In Ewart's Collected Poems: 1980-1990, we find the following piece of light verse (Google Book Search snippet view):
The Beginning of an Ode on Who's Who
I'm terribly excitedAnd the MacBeth footnote? (The Scottish poet, not the play.) I've pieced it back together, in toto:
I have been invited
to join that great bunch of nonentities
who have the inflated identities,
such as Lord Leatherhead and Viscount Foxford
(who knew all the rightor were they the wrong?
people at Oxford),
(and almost anyone in Debrett is
sure to be in with the celebrities
but it's not so common for the neglected scribbler
to get into this exclusive club before he's senile
or a dribbler);
though there you might someday find it,
when you were halt, lame and blinded,
your nameis it really a good dropping one?
Though once one's in there's no stopping one,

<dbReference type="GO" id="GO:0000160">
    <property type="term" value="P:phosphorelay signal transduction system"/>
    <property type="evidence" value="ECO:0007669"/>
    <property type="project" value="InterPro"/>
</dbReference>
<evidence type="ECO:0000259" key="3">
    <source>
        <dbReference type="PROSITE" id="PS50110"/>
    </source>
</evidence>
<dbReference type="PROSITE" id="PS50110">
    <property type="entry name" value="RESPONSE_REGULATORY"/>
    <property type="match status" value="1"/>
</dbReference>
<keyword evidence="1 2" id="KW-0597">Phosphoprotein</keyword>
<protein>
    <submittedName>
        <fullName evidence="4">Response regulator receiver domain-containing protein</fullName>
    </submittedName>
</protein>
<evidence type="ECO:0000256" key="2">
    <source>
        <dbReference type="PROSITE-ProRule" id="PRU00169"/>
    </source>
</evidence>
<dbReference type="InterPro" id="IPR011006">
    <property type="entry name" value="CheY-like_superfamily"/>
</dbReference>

one can drawl, like MacBeth★, 'Oh course I'm in Who's Who now,'
one's poetic specific gravity is certainly multiplied
by more than two now!
I'll be there with the great ones,
the truly honoured-by-the-State ones,
in that Never-Never-Land fathers
never reached (though both my grandfathers),
with conservative academics, donnish and prudish;
among the old women of both sexes my name may seem
a tiny bit rudish?
But the military, the Naval, the flying
(who don't mind people dying),
the Earls and the epistemologists,
the dentists, divines and Catholic apologists,
those who in stately homes discuss a cru or a crumpet,
though they won't like it at all, I'm sure, will just
have to lump it![pp. 118-119]
I am particularly fond of the sequence "Pinter Pitter Porter," which I think transforms the footnote into a sort of list poem, and makes it an integral part of Ewart's ode.
Reed seems to have become equally disenchanted with his appearance in Who's Who: he was first added to the rolls as early as 1952, but his 1977 entry contains his personal revisions to his bio and publications.